uncobbled (adjective): not set with cobble stones (WAS 1922 NOW NOT RECORDED)

Another example from the first volume of the Supplement to the OED which has fallen to revision (see unblouse), as the expression no longer appears in the dictionary.

[Ulysses (1922) 422 An uncobbled tramsiding set with skeleton tracks.]

Comment: Although this met the same fate as unblouse, the term has a slightly different profile, not being a particularly “creative” term, but simply descriptive. It is perhaps interesting in the light of the shift in Joyce’s time from railway to motor travel.

unconsortable (adjective): difficult to consort with, uncompanionable

This usage has not been lost to the dictionary, but has changed its status. Previously it stood as a lexical item, illustrated by Joyce. Now, it has lost this status, and is simply used to illustrate the relevant subsense of the prefix un-.

Chamber Music (1907): He who hath glory lost, nor hath Found any soul to follow his [...] That high unconsortable one.

Comment: In some ways, unconsortable has been lucky, as it remains as an illustrative example in the dictionary, but is no longer searchable as a “word”. As such, it has met a kinder fate than unblouse, though both seem unattested outside Joyce.

undeathliness (adjective): the state of immortality or not dying

Undeathliness has taken an unusual journey, since Joyce’s employment of the word in Ulysses became the earliest example of what were referred to in the dictionary as “recent formations” using this sense of the prefix un-. It has been superseded by an example which is formally the same, but from Old English!

Ulysses (1922): She prayed to God the Allruthful to have his dear soul in his undeathliness.

Comment: Undeathly was upgraded by the revision of the OED. Previously it languished deep in the entry for the un- prefix, but it is now a main entry in its own right, presumably on the basis of wider evidence for its currency, but also because it has been merged with an Old English term which is formally the same (and which was formerly in the same OED prefix entry). Undeathliness has been swept up in the same change, promoted out of the prefix entry to hang onto the tail of undeathly as a subordinate compound. More unusually, the subentry with which it has been merged is first attested from the work of the Anglo-Saxon abbot, writer, grammarian Aelfric. Joyce hasn’t “lost” this first use, but policy changes and differences of interpretation have meant that undeathliness is now regarded as part of a larger entry, with longer evidence of use.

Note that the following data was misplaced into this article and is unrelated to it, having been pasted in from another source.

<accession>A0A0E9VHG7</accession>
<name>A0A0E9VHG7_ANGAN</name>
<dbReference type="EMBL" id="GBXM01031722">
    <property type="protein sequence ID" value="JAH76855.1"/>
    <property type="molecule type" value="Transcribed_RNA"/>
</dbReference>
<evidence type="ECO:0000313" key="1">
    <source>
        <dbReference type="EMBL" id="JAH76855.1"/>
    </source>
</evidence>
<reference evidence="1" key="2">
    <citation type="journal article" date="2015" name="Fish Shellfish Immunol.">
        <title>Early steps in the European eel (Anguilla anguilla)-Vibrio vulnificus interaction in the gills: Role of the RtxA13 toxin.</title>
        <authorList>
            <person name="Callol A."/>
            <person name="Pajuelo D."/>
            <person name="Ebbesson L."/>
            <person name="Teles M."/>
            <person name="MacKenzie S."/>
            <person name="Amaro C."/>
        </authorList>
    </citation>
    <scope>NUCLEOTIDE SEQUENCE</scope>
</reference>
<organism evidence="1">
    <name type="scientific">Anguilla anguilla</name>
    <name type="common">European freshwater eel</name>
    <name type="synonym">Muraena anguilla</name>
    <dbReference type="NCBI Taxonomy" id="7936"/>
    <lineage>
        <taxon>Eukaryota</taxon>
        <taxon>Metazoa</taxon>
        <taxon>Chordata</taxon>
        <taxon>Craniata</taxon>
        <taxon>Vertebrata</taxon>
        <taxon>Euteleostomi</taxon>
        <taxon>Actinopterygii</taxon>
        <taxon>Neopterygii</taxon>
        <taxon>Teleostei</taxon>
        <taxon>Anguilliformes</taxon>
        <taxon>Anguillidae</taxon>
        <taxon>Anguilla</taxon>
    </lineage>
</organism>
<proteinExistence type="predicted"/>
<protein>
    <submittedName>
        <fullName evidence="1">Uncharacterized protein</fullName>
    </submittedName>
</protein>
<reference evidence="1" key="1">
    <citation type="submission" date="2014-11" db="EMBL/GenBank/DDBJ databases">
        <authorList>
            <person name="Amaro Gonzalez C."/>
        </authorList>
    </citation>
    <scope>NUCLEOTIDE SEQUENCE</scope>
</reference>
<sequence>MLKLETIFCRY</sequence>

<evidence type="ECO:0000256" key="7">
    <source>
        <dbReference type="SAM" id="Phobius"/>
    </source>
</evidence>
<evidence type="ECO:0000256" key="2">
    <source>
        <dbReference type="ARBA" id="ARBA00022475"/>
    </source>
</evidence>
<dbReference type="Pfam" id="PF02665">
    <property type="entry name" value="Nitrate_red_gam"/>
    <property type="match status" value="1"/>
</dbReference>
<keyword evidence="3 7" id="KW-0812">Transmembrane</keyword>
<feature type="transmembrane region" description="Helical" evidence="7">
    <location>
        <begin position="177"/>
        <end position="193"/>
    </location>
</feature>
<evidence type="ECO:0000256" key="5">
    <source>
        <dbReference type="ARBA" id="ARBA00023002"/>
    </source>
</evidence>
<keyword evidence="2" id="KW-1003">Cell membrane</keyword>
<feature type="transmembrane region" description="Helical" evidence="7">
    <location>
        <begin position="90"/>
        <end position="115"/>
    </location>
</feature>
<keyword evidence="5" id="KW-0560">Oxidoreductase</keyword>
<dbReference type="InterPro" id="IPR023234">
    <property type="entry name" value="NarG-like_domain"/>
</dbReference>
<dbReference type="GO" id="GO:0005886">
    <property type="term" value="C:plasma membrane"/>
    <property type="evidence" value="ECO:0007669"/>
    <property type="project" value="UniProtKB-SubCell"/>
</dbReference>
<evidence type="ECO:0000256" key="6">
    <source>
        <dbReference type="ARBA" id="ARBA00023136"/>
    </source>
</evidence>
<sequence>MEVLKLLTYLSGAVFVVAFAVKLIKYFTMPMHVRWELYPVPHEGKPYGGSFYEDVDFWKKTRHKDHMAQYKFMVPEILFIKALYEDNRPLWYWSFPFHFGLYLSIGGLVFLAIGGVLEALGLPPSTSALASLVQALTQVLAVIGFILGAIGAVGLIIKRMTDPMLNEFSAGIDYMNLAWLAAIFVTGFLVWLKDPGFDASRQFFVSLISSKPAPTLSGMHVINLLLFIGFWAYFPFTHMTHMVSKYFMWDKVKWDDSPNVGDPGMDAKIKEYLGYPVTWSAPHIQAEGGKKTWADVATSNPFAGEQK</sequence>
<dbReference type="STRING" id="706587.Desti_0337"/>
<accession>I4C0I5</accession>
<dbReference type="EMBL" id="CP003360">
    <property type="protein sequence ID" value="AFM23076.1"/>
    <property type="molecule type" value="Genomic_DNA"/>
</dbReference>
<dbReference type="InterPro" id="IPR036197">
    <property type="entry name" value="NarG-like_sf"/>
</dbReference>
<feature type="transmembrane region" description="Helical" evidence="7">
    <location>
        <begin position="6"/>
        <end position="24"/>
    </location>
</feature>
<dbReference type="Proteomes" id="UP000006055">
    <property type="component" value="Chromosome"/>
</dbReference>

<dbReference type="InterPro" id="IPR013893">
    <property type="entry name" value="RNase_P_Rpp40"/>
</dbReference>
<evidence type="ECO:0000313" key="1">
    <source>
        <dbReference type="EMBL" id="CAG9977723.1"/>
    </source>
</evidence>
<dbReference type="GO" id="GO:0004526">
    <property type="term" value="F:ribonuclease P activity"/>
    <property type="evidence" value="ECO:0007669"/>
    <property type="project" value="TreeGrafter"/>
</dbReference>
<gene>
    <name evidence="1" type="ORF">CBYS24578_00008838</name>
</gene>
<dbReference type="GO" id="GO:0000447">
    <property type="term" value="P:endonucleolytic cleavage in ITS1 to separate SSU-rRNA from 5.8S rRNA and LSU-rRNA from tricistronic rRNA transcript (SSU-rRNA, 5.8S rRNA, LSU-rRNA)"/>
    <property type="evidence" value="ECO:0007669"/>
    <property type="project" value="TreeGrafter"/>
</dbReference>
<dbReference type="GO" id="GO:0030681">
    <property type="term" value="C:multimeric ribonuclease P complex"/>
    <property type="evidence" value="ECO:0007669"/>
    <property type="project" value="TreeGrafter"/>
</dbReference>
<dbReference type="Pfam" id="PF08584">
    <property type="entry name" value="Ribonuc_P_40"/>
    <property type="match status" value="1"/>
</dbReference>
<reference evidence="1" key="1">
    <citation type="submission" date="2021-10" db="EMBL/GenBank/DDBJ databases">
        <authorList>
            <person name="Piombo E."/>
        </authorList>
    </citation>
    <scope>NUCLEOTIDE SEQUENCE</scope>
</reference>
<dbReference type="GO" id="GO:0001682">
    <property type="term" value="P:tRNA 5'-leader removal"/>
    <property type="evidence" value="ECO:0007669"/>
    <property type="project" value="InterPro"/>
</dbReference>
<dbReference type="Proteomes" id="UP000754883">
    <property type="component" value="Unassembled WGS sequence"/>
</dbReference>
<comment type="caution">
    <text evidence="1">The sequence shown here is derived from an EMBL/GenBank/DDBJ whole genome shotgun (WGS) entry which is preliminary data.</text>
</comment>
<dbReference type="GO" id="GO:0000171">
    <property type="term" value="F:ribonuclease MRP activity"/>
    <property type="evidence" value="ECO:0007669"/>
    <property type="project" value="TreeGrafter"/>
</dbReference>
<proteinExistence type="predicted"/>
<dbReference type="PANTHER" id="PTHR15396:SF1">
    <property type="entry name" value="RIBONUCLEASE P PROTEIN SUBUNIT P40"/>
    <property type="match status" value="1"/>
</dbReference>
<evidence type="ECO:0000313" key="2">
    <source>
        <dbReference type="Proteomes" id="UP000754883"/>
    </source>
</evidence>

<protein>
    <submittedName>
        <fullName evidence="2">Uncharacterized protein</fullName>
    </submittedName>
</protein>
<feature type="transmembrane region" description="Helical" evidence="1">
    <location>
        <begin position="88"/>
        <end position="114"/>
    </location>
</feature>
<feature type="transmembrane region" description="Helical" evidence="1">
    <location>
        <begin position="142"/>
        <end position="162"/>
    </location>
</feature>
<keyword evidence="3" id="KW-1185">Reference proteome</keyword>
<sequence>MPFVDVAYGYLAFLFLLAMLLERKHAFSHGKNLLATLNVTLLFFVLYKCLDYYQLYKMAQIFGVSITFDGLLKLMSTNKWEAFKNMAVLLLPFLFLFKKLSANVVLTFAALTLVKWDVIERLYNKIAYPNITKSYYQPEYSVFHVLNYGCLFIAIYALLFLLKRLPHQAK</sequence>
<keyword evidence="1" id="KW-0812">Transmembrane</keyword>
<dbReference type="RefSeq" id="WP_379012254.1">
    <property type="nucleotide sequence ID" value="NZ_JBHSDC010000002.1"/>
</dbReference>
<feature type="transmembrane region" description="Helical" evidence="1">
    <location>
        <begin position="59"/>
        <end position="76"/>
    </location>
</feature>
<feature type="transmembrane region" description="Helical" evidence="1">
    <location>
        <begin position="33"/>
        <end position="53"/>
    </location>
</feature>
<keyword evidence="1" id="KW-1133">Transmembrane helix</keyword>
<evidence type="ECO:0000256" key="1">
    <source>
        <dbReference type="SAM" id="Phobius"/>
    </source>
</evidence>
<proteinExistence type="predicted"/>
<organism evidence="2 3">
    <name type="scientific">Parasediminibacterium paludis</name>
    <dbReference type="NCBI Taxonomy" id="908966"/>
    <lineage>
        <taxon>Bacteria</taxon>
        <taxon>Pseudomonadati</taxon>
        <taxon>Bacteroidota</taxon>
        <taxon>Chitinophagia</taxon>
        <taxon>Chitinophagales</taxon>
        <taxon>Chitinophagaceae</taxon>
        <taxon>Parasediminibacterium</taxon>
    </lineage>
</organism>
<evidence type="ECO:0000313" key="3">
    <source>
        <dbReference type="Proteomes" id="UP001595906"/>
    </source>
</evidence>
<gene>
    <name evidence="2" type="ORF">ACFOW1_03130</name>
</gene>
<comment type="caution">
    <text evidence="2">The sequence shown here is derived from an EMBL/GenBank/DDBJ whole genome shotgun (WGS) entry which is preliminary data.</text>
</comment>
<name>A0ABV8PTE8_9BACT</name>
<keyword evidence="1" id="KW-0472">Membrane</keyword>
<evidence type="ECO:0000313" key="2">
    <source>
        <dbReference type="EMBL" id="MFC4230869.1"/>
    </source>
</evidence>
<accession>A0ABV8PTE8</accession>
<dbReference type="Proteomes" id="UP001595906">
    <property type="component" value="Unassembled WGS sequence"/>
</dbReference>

unoccupyable (adjective): that cannot be occupied

Like unblouse and uncobbled, unoccupyable has fallen out of the OED, an occasional and easily reformed compound which has had to give place to other expressions.

Joyce Ulysses (1922): A thatched [...] 2 storey dwellinghouse [...] with agreeable prospect [...] over unoccupied and unoccupyable interjacent pastures.

Comment: Prolific compound-generators such as the suffix -able can cause problems to lexicographers, who want to illustrate as many expressions as they can, but need to work within practical limits. In this case, unoccupied and unoccupancy remain, but not the less frequent unoccupyable. Joyce scholars may regret this, but others will argue that some compromise must be found to prevent the dictionary breaking its bounds.